Asnani et al. reported similar findings, describing exon 2 and exons 5-6 skipping in relapsed leukemia patients after CAR-T cell therapy. Exon 2 is crucial for the integrity of the CAR-T CD19 epitope, while exons 5-6 are responsible for the CD19 transmembrane domain. However, further research is needed to explore the impact of genomic analysis.
Manufacturing process challenges for CAR-T cells
Manufacturing Challenges of CAR-T Cells Traditional techniques for manufacturing CAR-T cells include:
- Isolating the patient’s T cells (autologous).
- Shipping the recovered cells to a central production facility.
- Genetically modifying them to express CAR.
- Expanding them in the lab.
- Sending the CAR-T cells back to the hospital for infusion into the patient.
This traditional autologous CAR-T cell manufacturing and treatment approach increases the complexity for clinical practitioners and patients. Today, this therapy brings several major manufacturing challenges, including:
Packaging, Transport, and Storage of CAR-T Cells
Clinical CAR-T cell manufacturing is currently a complex process involving multiple steps, spanning different geographical locations, using various technologies and logistics. Any errors in timing, transport methods, cold chain, or storage can lead to cell damage, directly affecting treatment efficacy.
Therefore, every step requires careful management, precise sample tracking, and sufficient preservation techniques for freezing patient samples. Different temperatures are required for transportation throughout the CAR-T cell manufacturing process, so low-temperature storage during production must ensure quality control.
Good Manufacturing Practice (GMP)
CAR-T cell production is a complex preparation process, and cGMP is crucial and a bottleneck for CAR-T cell manufacturing. cGMP’s purpose is to provide a framework that ensures trained and regularly trained personnel carry out high-quality production in well-controlled facilities and equipment. It also provides rigorous documentation processes covering all operational aspects to demonstrate continuous and full compliance.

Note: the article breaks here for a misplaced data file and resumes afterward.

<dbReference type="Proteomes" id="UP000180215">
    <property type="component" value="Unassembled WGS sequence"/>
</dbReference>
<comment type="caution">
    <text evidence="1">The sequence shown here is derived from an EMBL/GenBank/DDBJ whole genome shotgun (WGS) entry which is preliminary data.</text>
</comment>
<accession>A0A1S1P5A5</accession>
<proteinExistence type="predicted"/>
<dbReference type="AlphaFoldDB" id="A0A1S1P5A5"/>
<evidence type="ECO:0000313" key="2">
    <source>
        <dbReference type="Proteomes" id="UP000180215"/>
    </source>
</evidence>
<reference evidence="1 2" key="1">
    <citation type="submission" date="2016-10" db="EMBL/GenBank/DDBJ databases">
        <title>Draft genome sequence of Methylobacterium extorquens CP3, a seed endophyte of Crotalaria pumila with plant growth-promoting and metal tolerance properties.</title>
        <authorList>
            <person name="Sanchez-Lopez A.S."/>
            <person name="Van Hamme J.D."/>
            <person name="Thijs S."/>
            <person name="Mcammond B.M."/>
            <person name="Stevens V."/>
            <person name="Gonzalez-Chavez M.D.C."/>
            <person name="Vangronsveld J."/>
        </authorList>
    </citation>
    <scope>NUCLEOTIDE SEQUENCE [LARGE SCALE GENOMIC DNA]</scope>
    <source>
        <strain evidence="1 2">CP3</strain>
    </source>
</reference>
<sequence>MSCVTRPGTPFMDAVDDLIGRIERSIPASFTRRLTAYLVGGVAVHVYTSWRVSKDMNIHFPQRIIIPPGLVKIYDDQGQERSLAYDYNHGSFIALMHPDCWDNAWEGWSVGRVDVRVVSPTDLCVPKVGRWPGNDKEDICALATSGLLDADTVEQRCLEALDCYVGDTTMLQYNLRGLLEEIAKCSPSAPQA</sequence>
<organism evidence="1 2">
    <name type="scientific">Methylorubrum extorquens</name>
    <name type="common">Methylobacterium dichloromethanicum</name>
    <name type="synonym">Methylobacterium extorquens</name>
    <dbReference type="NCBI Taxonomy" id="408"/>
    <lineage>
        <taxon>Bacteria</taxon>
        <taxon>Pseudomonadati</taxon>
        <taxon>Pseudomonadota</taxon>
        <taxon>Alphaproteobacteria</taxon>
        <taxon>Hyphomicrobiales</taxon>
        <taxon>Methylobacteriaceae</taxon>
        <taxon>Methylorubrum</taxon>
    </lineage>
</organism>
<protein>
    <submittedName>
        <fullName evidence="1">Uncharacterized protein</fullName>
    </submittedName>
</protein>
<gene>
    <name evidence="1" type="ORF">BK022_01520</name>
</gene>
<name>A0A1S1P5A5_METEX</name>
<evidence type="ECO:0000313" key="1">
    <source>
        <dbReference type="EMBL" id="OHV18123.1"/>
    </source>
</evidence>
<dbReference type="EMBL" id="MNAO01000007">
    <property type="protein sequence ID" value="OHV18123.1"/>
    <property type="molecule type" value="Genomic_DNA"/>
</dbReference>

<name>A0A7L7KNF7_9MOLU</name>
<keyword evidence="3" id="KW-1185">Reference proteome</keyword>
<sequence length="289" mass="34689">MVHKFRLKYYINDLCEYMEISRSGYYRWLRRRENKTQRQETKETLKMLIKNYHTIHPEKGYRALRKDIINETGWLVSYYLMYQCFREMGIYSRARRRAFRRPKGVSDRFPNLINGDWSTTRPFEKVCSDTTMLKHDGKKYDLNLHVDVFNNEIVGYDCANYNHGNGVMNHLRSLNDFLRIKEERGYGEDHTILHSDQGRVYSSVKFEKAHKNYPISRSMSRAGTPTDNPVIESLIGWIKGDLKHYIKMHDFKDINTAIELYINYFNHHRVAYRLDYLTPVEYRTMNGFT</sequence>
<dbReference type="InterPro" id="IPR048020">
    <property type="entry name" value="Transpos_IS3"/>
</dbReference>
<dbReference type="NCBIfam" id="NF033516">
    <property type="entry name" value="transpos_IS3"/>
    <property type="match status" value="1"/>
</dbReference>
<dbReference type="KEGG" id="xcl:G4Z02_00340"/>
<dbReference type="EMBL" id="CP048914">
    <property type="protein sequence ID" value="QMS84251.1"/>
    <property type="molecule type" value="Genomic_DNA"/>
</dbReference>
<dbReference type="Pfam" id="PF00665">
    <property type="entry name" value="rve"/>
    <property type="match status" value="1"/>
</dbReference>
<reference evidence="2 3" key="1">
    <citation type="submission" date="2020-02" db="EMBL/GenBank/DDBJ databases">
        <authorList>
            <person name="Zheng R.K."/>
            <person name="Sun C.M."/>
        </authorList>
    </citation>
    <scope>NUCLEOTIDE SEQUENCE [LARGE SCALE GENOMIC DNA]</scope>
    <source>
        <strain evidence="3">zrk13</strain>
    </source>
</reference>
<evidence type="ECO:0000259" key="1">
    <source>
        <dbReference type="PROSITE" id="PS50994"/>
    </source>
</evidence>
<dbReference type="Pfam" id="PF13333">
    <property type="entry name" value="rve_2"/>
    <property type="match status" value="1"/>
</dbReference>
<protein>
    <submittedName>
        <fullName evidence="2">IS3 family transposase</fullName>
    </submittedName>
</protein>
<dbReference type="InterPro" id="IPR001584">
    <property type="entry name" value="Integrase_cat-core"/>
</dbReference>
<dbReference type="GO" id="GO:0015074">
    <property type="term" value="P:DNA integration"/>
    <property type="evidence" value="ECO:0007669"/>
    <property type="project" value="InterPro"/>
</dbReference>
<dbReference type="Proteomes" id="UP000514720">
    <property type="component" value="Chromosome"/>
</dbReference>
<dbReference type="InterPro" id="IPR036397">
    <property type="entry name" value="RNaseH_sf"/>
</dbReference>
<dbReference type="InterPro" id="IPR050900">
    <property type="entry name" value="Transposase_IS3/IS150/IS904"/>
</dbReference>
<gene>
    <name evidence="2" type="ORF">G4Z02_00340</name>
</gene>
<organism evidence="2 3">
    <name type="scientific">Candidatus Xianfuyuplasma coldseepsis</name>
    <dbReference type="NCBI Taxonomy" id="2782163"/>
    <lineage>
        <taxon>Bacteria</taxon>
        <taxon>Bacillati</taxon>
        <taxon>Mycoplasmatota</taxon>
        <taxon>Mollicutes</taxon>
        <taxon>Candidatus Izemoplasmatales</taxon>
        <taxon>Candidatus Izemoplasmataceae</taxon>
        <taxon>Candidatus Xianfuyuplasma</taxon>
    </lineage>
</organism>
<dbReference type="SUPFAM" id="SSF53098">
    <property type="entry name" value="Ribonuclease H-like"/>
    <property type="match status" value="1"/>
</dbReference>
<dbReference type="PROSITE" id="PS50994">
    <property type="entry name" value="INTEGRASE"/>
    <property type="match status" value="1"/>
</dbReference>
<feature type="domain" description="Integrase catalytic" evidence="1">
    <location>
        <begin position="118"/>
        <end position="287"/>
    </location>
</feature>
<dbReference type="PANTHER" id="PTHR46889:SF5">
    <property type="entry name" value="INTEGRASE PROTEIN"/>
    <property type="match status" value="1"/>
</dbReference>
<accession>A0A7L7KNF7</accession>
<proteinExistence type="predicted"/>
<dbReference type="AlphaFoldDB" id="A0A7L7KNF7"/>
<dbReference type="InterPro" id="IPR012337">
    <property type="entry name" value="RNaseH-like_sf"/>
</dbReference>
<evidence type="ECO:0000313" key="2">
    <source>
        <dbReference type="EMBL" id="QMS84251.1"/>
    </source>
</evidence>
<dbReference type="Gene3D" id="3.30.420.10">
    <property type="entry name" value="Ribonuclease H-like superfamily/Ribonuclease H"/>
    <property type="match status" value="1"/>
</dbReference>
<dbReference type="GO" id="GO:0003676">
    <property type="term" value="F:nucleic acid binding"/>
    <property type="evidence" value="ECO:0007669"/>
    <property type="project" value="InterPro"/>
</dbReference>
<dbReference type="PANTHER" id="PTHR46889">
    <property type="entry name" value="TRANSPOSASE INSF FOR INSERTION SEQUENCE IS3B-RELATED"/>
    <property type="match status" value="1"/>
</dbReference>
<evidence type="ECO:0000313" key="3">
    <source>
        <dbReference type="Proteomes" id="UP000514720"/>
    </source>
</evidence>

According to the International Organization for Standardization (ISO), CAR-T cell manufacturing requires GMP facilities as cell processing cleanrooms and must be equipped with 1) facility systems (such as air handlers, 24/7 alarm monitoring systems); 2) environmental monitoring equipment (such as particle counters); 3) manufacturing process equipment (such as cell washers, bioreactors); and 4) analytical equipment (such as automated cell counters, flow cytometers).
Another key factor in maintaining a GMP-compliant production environment is highly skilled personnel with extensive knowledge of GMP production, quality control, and quality assurance.
Production of Lentiviral Vectors (LVs)
The production of LVs faces various challenges, including their inherent cytotoxicity, low stability, and dependence on transient transfection for impact. In addition, upstream and downstream processes have low yields and high cost-effectiveness. Successful commercial products in this area have partly established standardized and stable cell lines to produce GMP-compliant LVs, making amplification, reproducibility, biosafety, and cost-effectiveness more accessible.
Staffing and Training
Given the complexity of the therapy and its associated high-risk side effects, the use of CAR-T cells is highly regulated and can only be used in certified centers and managed by trained personnel. All employees involved in CAR-T cell manufacturing, from T cell collection to manufacturing, and to the clinical unit, require extensive training to reach satisfactory skill levels. This capability enables the management of complex situations that may arise during the process, ensuring product delivery.
Today, there are only a few qualified professionals in this field, requiring multidisciplinary collaboration and communication to generate more knowledge in this area. Academic involvement is also crucial.
As a living “drug,” CAR-T cells have a complex preparation process that requires “end-to-end quality control.” During the production process, well-controlled cold chain transport and storage play a vital role in ensuring cell product quality and preventing bacterial and mycoplasma contamination. CAR-T cell quality control requirements include checking whether the T cells transduced in vitro exhibit virus replication and residual production materials.